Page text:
See also two other great blog posts re: the potential impact the NASSP’s working statement might/should have, also, on America’s current VAM-situation. The first external post comes from the blog “curmudgucation” and discusses in great detail the highlights of the NASSP’s post. The second external post comes from a guest post on Diane Ravitch’s blog.

Below, again, is the full post as per the website of the NASSP:


To determine the efficacy of the use of data from student test scores, particularly in the form of Value-Added Measures (VAMs), to evaluate and to make key personnel decisions about classroom teachers.


Currently, a number of states either are adopting or have adopted new or revamped teacher evaluation systems, which are based in part on data from student test scores in the form of value-added measures (VAM). Some states mandate that up to fifty percent of the teacher evaluation must be based on data from student test scores. States and school districts are using the evaluation systems to make key personnel decisions about retention, dismissal and compensation of teachers and principals.

At the same time, states have also adopted and are implementing new, more rigorous college- and career standards. These new standards are intended to raise the bar from having every student earn a high school diploma to the much more ambitious goal of having every student be on-target for success in post-secondary education and training.

The assessments accompanying these new standards depart from the old, much less expensive, multiple-choice style tests to assessments, which include constructed responses. These new assessments demand higher-order thinking and up to a two-year increase in expected reading and writing skills. Not surprisingly, the newness of the assessments combined with increased rigor has resulted in significant drops in the number of students reaching “proficient” levels on assessments aligned to the new standards.

Herein lies the challenge for principals and school leaders. New teacher evaluation systems demand the inclusion of student data at a time when scores on new assessments are dropping. The fears accompanying any new evaluation system have been magnified by the inclusion of data that will get worse before it gets better. Principals are concerned that the new evaluation systems are eroding trust and are detrimental to building a culture of collaboration and continuous improvement necessary to successfully raise student performance to college and career-ready levels.

Specific question have arisen about using value-added measurement (VAM) to retain, dismiss, and compensate teachers. VAMs are statistical measures of student growth. They employ complex algorithms to figure out how much teachers contribute to their students’ learning, holding constant factors such as demographics. And so, at first glance, it would appear reasonable to use VAMs to gauge teacher effectiveness. Unfortunately, policy makers have acted on that impression over the consistent objections of researchers who have cautioned against this inappropriate use of VAM.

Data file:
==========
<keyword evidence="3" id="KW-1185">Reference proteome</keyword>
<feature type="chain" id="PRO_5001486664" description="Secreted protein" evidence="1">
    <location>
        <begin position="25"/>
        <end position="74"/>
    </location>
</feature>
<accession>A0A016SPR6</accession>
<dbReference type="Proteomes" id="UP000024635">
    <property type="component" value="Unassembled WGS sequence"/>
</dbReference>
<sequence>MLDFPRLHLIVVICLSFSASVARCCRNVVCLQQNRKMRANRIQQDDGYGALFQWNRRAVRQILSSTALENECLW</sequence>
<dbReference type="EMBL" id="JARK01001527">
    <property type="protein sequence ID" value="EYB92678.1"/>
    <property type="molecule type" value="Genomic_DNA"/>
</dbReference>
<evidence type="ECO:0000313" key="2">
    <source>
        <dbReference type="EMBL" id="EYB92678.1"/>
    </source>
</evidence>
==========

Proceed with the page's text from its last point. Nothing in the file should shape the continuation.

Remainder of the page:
In a 2014 report, the American Statistical Association urged states and school districts against using VAM systems to make personnel decisions. A statement accompanying the report pointed out the following:

  • “VAMs are generally based on standardized test scores, and do not directly measure potential teacher contributions toward other student outcomes.
  • VAMs typically measure correlation, not causation: Effects – positive or negative – attributed to a teacher may actually be caused by other factors that are not captured in the model.
  • Under some conditions, VAM scores and rankings can change substantially when a different model or test is used, and a thorough analysis should be undertaken to evaluate the sensitivity of estimates to different models.
  • VAMs should be viewed within the context of quality improvement, which distinguishes aspects of quality that can be attributed to the system from those that can be attributed to individual teachers, teacher preparation programs, or schools.
  • Most VAM studies find that teachers account for about 1% to 14% of the variability in test scores, and that the majority of opportunities for quality improvement are found in the system-level conditions. Ranking teachers by their VAM scores can have unintended consequences that reduce quality.”

Another peer-reviewed study funded by the Gates Foundation and published by the American Educational Research Association (AERA) stated emphatically, “Value-Added Performance Measures Do Not Reflect the Content or Quality of Teachers’ Instruction.” The study found that “state tests and these measures of evaluating teachers don’t really seem to be associated with the things we think of as defining good teaching.” It further found that some teachers who were highly rated on student surveys, classroom observations by principals and other indicators of quality had students who scored poorly on tests. The opposite also was true. “We need to slow down or ease off completely for the stakes for teachers, at least in the first few years, so we can get a sense of what do these things measure, what does it mean,” the researchers admonished. “We’re moving these systems forward way ahead of the science in terms of the quality of the measures.”